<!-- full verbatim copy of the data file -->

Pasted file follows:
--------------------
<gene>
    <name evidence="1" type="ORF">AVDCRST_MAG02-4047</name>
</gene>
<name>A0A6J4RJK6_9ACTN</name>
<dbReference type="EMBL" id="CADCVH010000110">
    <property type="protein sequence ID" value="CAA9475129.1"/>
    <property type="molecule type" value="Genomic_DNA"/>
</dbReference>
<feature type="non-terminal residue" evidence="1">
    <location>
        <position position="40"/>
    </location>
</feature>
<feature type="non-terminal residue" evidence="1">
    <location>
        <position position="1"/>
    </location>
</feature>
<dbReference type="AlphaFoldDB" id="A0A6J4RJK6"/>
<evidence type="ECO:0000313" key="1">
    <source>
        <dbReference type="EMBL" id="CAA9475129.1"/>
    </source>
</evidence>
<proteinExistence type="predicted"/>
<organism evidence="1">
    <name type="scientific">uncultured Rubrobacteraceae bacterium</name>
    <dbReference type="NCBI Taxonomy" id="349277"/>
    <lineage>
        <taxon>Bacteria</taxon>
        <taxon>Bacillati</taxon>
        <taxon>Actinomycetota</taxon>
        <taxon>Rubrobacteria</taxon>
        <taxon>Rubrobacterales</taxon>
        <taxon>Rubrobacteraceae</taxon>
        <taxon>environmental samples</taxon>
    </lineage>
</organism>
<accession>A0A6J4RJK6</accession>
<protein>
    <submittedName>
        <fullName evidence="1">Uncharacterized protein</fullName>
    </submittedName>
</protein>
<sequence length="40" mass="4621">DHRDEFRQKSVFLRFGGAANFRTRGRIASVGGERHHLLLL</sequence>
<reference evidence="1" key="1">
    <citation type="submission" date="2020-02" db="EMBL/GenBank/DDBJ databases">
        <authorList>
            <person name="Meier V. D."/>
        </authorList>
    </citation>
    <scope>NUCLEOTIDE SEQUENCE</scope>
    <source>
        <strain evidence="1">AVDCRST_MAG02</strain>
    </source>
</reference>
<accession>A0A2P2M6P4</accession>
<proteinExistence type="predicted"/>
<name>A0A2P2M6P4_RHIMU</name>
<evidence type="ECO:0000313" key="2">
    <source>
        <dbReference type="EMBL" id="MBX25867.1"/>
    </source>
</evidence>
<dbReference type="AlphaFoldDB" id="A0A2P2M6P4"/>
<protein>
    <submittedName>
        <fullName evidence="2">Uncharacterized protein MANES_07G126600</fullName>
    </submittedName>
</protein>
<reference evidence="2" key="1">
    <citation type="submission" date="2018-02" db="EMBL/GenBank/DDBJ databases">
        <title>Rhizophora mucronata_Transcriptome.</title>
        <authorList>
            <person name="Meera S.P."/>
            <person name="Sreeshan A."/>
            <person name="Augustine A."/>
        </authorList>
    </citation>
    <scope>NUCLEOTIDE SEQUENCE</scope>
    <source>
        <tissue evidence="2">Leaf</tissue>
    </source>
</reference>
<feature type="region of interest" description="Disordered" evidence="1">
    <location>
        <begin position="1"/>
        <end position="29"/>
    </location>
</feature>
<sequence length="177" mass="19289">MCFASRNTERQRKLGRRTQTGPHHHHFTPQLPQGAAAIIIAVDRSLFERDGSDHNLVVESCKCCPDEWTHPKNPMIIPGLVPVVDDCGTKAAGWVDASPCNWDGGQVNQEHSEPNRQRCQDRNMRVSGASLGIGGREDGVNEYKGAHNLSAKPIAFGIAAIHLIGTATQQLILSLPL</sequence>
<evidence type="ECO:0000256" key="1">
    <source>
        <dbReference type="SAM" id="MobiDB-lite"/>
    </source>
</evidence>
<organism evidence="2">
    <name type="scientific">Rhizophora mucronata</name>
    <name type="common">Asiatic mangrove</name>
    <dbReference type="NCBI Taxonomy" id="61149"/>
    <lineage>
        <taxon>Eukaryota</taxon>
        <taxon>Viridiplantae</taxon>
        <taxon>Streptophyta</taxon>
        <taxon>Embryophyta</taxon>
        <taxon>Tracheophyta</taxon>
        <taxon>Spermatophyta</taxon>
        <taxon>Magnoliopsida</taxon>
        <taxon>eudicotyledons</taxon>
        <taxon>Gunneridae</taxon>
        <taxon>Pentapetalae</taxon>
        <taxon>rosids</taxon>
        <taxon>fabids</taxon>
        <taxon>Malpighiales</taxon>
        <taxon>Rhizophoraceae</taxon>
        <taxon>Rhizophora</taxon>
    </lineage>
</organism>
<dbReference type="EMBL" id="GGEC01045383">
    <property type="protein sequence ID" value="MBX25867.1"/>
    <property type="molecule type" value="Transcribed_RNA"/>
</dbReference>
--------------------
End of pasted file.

<gene>
    <name evidence="1" type="ORF">AVDCRST_MAG02-4047</name>
</gene>
<name>A0A6J4RJK6_9ACTN</name>
<dbReference type="EMBL" id="CADCVH010000110">
    <property type="protein sequence ID" value="CAA9475129.1"/>
    <property type="molecule type" value="Genomic_DNA"/>
</dbReference>
<feature type="non-terminal residue" evidence="1">
    <location>
        <position position="40"/>
    </location>
</feature>
<feature type="non-terminal residue" evidence="1">
    <location>
        <position position="1"/>
    </location>
</feature>
<dbReference type="AlphaFoldDB" id="A0A6J4RJK6"/>
<evidence type="ECO:0000313" key="1">
    <source>
        <dbReference type="EMBL" id="CAA9475129.1"/>
    </source>
</evidence>
<proteinExistence type="predicted"/>
<organism evidence="1">
    <name type="scientific">uncultured Rubrobacteraceae bacterium</name>
    <dbReference type="NCBI Taxonomy" id="349277"/>
    <lineage>
        <taxon>Bacteria</taxon>
        <taxon>Bacillati</taxon>
        <taxon>Actinomycetota</taxon>
        <taxon>Rubrobacteria</taxon>
        <taxon>Rubrobacterales</taxon>
        <taxon>Rubrobacteraceae</taxon>
        <taxon>environmental samples</taxon>
    </lineage>
</organism>
<accession>A0A6J4RJK6</accession>
<protein>
    <submittedName>
        <fullName evidence="1">Uncharacterized protein</fullName>
    </submittedName>
</protein>
<sequence length="40" mass="4621">DHRDEFRQKSVFLRFGGAANFRTRGRIASVGGERHHLLLL</sequence>
<reference evidence="1" key="1">
    <citation type="submission" date="2020-02" db="EMBL/GenBank/DDBJ databases">
        <authorList>
            <person name="Meier V. D."/>
        </authorList>
    </citation>
    <scope>NUCLEOTIDE SEQUENCE</scope>
    <source>
        <strain evidence="1">AVDCRST_MAG02</strain>
    </source>
</reference>
<accession>A0A2P2M6P4</accession>
<proteinExistence type="predicted"/>
<name>A0A2P2M6P4_RHIMU</name>
<evidence type="ECO:0000313" key="2">
    <source>
        <dbReference type="EMBL" id="MBX25867.1"/>
    </source>
</evidence>
<dbReference type="AlphaFoldDB" id="A0A2P2M6P4"/>
<protein>
    <submittedName>
        <fullName evidence="2">Uncharacterized protein MANES_07G126600</fullName>
    </submittedName>
</protein>
<reference evidence="2" key="1">
    <citation type="submission" date="2018-02" db="EMBL/GenBank/DDBJ databases">
        <title>Rhizophora mucronata_Transcriptome.</title>
        <authorList>
            <person name="Meera S.P."/>
            <person name="Sreeshan A."/>
            <person name="Augustine A."/>
        </authorList>
    </citation>
    <scope>NUCLEOTIDE SEQUENCE</scope>
    <source>
        <tissue evidence="2">Leaf</tissue>
    </source>
</reference>
<feature type="region of interest" description="Disordered" evidence="1">
    <location>
        <begin position="1"/>
        <end position="29"/>
    </location>
</feature>
<sequence length="177" mass="19289">MCFASRNTERQRKLGRRTQTGPHHHHFTPQLPQGAAAIIIAVDRSLFERDGSDHNLVVESCKCCPDEWTHPKNPMIIPGLVPVVDDCGTKAAGWVDASPCNWDGGQVNQEHSEPNRQRCQDRNMRVSGASLGIGGREDGVNEYKGAHNLSAKPIAFGIAAIHLIGTATQQLILSLPL</sequence>
<evidence type="ECO:0000256" key="1">
    <source>
        <dbReference type="SAM" id="MobiDB-lite"/>
    </source>
</evidence>
<organism evidence="2">
    <name type="scientific">Rhizophora mucronata</name>
    <name type="common">Asiatic mangrove</name>
    <dbReference type="NCBI Taxonomy" id="61149"/>
    <lineage>
        <taxon>Eukaryota</taxon>
        <taxon>Viridiplantae</taxon>
        <taxon>Streptophyta</taxon>
        <taxon>Embryophyta</taxon>
        <taxon>Tracheophyta</taxon>
        <taxon>Spermatophyta</taxon>
        <taxon>Magnoliopsida</taxon>
        <taxon>eudicotyledons</taxon>
        <taxon>Gunneridae</taxon>
        <taxon>Pentapetalae</taxon>
        <taxon>rosids</taxon>
        <taxon>fabids</taxon>
        <taxon>Malpighiales</taxon>
        <taxon>Rhizophoraceae</taxon>
        <taxon>Rhizophora</taxon>
    </lineage>
</organism>
<dbReference type="EMBL" id="GGEC01045383">
    <property type="protein sequence ID" value="MBX25867.1"/>
    <property type="molecule type" value="Transcribed_RNA"/>
</dbReference>